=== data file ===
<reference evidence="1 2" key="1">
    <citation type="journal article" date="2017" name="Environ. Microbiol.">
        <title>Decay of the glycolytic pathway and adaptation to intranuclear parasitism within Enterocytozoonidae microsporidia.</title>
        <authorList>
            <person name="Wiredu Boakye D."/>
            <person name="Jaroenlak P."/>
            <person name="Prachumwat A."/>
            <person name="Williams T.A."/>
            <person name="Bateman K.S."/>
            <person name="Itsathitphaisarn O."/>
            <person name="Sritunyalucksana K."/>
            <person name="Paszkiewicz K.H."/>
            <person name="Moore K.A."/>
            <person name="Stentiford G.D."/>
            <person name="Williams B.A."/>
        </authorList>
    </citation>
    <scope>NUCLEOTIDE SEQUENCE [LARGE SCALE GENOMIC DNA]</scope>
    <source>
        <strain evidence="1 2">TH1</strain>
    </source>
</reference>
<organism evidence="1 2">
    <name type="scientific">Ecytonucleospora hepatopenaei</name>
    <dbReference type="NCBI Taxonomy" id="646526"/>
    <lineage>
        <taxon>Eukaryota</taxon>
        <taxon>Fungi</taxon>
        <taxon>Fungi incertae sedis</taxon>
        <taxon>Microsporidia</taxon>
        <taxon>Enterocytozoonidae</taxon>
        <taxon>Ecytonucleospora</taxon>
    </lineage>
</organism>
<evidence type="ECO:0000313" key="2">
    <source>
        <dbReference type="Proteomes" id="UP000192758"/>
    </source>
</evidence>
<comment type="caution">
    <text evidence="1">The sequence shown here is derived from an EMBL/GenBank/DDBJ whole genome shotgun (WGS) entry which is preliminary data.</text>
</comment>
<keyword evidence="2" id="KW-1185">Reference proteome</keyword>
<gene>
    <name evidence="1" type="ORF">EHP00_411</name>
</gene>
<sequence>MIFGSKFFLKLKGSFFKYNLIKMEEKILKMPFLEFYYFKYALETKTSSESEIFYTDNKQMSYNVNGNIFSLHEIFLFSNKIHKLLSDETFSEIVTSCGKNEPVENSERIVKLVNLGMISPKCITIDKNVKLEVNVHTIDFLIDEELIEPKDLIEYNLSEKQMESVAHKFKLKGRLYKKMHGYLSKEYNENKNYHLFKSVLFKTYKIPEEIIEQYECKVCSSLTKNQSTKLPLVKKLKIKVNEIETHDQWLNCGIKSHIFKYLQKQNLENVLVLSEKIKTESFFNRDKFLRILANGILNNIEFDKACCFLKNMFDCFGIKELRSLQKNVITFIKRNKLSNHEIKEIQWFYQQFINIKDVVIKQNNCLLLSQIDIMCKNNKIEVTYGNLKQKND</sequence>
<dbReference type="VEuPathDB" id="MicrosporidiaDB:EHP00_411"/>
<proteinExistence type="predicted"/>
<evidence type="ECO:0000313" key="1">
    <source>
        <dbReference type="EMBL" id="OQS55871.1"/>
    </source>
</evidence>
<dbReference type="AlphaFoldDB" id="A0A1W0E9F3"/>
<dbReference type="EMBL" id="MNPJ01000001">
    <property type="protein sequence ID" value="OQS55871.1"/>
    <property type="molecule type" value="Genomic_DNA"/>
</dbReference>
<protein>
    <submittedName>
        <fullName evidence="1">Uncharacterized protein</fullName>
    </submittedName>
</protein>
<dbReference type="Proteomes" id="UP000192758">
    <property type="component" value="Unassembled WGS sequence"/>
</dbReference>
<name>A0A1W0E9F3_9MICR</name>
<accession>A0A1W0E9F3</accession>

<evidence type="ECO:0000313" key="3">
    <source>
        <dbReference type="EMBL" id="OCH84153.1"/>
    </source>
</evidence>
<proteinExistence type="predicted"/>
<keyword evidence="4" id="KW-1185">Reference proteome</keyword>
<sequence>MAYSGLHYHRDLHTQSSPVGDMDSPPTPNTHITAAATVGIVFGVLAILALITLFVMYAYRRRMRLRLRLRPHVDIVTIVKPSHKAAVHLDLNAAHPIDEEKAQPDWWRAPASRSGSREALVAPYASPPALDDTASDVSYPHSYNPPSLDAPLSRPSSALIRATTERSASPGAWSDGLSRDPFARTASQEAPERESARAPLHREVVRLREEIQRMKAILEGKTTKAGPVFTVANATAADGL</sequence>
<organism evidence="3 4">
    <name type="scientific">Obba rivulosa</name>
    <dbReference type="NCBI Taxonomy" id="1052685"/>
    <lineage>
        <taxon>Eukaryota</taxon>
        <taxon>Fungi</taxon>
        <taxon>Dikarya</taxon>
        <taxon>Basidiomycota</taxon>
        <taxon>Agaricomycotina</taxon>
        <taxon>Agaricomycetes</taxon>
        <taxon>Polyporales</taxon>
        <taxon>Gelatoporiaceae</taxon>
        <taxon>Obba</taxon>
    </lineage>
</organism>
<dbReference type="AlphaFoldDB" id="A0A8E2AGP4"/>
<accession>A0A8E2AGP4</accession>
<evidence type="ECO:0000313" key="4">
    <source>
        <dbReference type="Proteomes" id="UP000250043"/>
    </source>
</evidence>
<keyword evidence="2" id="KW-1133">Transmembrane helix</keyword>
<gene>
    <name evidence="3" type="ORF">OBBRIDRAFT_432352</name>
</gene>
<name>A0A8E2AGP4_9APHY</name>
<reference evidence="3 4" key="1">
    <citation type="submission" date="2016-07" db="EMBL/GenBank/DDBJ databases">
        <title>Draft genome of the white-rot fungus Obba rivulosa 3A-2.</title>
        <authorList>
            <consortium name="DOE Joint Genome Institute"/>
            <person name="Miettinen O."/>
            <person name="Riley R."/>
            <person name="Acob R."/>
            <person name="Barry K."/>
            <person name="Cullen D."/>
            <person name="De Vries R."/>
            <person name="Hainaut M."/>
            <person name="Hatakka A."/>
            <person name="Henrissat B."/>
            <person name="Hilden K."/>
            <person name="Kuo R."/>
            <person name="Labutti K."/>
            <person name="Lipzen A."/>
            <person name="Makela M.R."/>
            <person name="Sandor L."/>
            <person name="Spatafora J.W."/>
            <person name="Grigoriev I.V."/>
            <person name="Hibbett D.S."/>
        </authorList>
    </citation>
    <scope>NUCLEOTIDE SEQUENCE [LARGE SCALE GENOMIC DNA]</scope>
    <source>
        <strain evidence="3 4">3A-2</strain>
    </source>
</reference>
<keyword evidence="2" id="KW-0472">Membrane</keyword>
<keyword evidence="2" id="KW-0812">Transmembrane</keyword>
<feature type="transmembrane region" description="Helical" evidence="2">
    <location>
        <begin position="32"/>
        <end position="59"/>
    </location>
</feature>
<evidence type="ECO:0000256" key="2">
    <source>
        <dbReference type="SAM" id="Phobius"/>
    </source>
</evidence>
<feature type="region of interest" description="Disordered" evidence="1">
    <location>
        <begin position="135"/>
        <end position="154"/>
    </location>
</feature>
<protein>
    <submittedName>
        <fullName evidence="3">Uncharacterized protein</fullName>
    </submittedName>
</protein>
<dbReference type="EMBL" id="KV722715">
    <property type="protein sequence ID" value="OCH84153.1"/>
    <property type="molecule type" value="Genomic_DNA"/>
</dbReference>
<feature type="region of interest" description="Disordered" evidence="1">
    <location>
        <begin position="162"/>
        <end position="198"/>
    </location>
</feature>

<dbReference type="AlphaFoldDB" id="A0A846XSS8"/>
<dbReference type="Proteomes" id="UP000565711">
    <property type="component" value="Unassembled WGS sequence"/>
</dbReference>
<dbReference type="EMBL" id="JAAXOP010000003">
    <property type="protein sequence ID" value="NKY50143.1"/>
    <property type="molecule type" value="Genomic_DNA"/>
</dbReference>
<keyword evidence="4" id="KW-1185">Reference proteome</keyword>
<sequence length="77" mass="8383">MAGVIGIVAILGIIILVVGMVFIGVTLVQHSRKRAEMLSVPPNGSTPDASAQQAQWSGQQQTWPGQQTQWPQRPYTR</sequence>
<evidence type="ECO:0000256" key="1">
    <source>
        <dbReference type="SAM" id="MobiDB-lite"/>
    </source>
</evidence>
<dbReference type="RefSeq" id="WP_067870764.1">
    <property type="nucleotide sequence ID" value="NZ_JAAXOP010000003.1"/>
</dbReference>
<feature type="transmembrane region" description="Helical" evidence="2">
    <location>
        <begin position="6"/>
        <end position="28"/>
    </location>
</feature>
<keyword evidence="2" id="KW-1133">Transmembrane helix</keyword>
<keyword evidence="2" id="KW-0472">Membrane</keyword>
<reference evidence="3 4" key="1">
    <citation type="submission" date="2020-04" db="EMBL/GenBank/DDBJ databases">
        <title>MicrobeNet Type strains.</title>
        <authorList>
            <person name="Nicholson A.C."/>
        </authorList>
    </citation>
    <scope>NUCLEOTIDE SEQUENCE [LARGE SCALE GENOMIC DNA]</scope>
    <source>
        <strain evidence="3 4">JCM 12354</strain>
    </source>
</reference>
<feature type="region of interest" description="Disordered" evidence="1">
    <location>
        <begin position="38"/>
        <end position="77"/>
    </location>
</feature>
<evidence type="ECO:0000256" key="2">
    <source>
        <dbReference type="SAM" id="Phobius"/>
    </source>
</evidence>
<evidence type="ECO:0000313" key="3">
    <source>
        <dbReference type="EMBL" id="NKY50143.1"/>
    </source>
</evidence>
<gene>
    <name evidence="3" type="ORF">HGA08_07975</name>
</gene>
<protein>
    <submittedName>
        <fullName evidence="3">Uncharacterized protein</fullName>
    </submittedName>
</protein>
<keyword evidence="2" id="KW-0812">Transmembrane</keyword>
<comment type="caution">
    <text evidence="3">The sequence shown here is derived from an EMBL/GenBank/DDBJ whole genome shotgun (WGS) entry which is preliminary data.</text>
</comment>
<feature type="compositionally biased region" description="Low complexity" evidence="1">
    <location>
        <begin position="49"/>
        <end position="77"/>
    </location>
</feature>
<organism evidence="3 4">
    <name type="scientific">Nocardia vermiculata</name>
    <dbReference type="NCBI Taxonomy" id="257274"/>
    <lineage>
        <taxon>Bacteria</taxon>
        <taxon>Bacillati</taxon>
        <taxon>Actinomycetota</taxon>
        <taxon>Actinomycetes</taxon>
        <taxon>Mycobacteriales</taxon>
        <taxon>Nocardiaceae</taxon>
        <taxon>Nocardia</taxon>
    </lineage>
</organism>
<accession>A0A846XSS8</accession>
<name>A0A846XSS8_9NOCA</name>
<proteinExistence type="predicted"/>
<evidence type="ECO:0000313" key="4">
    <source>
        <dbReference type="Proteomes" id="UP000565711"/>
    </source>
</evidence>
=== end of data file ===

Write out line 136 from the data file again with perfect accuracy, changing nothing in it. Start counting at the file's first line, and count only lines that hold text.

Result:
<keyword evidence="2" id="KW-0812">Transmembrane</keyword>